Monday, September 16, 2019

I Prefer Ponytails

I love to see a fresh, completely original genre film connect with audiences.

I usually just wish I actually was a part of said audience.

Quick Plot: Petula and Tilda are paying off their student loans the old fashioned way: selling drugs from an NYC apartment. When cops bust their stash, they realize the $83,000 they now owe their terrifying boss can only come from one source.

Hopping on the Amtrack, the ladies travel up north to their childhood pal Daphne's sprawling Mrs. Havisham-like estate. Daphne (played by the always wonderful Madeline Brewer) isn't quite all there. Following a childhood treehouse fall (caused, no less, by Petula and Tilda), Daphne seems to be stunted in an endless game of make believe. Playing the doting mother, she welcomes the antsy Tilda as her fantasy daughter and slightly more controlled Petula as the visiting "doctor."

Written and directed by newcomer Mitzi Peirone, Braid has big ambitions of being high art. With its perfume ad imagery, overused filters, and deliberately muddled narrative, it's working really hard to stand out as avante garde.

I hated it.

Now I say this with a big grain of salt, most likely the very expensive pink Himalayan type. Braid is unique, and there's a lot of credit owed to Peirone's vision. She gets strong, if frustratingly aimless performances from her three leads, and certainly creates something you haven't quite seen before. I just wish it gave me something more in return.

One of my most frequently referenced films of recent years is the very divisive #Horror, a social media-fueled tale of preteen terror that seems to attract pure admiration or hatred from its audience. While I found it oddly and deeply thoughtful in capturing a very specific age, I can also fully understand another viewer--particularly one who never experienced the joys of being a 13-year-old girl--turning it off after ten minutes. Braid had a similar quality for me: I can, objectively, understand a critic raving about its use of imagery and nonlinear storytelling as an innovation. I will just not be one of them.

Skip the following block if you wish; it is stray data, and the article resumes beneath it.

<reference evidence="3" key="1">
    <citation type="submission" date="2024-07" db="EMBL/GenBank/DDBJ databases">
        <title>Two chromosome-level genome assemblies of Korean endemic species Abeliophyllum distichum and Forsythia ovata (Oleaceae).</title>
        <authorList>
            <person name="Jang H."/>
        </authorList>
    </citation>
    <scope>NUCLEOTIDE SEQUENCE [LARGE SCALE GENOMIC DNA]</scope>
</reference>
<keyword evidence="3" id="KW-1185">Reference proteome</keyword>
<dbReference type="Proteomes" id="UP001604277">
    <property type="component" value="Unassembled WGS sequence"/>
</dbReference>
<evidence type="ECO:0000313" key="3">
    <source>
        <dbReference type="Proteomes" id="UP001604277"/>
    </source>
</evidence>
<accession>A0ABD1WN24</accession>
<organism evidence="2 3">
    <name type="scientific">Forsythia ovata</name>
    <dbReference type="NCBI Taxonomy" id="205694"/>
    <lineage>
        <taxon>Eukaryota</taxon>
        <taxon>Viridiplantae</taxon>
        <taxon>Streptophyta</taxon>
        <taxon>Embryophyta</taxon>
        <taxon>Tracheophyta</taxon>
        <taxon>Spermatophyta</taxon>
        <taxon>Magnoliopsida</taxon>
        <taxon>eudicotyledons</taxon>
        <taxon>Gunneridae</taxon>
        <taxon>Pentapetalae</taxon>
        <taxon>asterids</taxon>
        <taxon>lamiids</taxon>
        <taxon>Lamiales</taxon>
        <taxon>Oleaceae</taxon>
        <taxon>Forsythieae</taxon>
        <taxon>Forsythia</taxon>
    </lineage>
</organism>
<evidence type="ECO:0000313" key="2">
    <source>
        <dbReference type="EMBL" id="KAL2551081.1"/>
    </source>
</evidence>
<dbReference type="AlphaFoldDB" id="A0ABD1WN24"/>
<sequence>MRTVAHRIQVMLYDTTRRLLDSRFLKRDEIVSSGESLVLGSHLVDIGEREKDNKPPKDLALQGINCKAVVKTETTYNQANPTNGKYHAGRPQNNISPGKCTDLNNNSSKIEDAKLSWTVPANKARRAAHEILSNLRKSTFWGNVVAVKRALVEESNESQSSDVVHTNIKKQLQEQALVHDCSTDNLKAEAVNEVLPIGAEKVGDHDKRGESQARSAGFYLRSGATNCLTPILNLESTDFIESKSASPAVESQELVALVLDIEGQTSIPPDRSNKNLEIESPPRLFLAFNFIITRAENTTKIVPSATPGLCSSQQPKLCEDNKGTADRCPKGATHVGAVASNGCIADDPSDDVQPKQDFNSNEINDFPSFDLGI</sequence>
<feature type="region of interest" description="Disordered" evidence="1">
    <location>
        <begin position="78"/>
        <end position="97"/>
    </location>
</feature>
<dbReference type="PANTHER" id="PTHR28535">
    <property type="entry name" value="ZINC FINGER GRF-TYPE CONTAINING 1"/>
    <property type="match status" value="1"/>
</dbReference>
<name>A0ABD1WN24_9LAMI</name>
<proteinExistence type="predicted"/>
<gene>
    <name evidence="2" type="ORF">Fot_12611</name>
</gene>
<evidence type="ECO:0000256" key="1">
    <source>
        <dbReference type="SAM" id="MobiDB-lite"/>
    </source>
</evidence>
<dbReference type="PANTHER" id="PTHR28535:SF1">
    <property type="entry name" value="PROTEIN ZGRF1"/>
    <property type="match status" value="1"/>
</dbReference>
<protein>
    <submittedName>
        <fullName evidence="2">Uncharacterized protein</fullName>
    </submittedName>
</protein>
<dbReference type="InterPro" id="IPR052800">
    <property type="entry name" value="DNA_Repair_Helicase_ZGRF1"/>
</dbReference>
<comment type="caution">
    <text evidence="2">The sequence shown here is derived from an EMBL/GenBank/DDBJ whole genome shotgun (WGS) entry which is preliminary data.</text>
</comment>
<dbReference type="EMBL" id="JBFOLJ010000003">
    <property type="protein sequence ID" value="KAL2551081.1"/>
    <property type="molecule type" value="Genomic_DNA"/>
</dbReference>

There's a sense that Peirone never wants her audience to really connect with the characters. Our sympathy is never aimed at anyone in particular, and as soon as the stakes seem to be raised, they're just as quickly removed with virtually no consequences to anyone's actions. 

But it all looks reallllllly pretty.

High Points
You can't complain about Braid's setting, a sprawling Yonkers mansion perfectly suited and filmed for this kind of story

Low Points
The film's own dismissal of any real consequences makes it hard to invest anything on our end into the story

Lessons Learned
If you really prefer drug dealing to office work, it's probably not a great idea to take selfies with your merchandise

The best way to stay fit when left to your own devices is to center your diet around the most colorful gelatin creations your kitchen can produce

Facial scars heal fast if they're accompanied by aggressive opera music

I didn't care for Braid, but it's by no means a waste of time. The style just didn't connect with me, but as is often the case, one woman's impression of pretentiousness is another's prime perfection. Those who want to check out a new filmmaker's voice, and especially fans of more ethereal style genre film may certainly find a lot here. I didn't, but hope to with Peirone's future work. 


  1. I've had this one in my watchlist but hadn't gotten around to it... but you pushed me off that fence... and I really liked it.
    I get what you mean about 'no consequences', which is what I usually dislike about 'dream' movies. But I think there is consequence here... as hinted by that final scene (which I anticipated early on and wasn't disappointed).
    Not that it all made perfect sense to me... but it had coherence.

    The opening scenes do set up the confusion, suggesting something outside 'the game' when, really, it's all just a ship in a bottle.

    It strongly reminded me of one of my all-time favorite movies, Daisies... which is an art house type of thing, but fun.
    Also, Robert Altman's '3 Women' kept popping to mind.

    1. Oooh I don't know Daisies! Will have to check it out.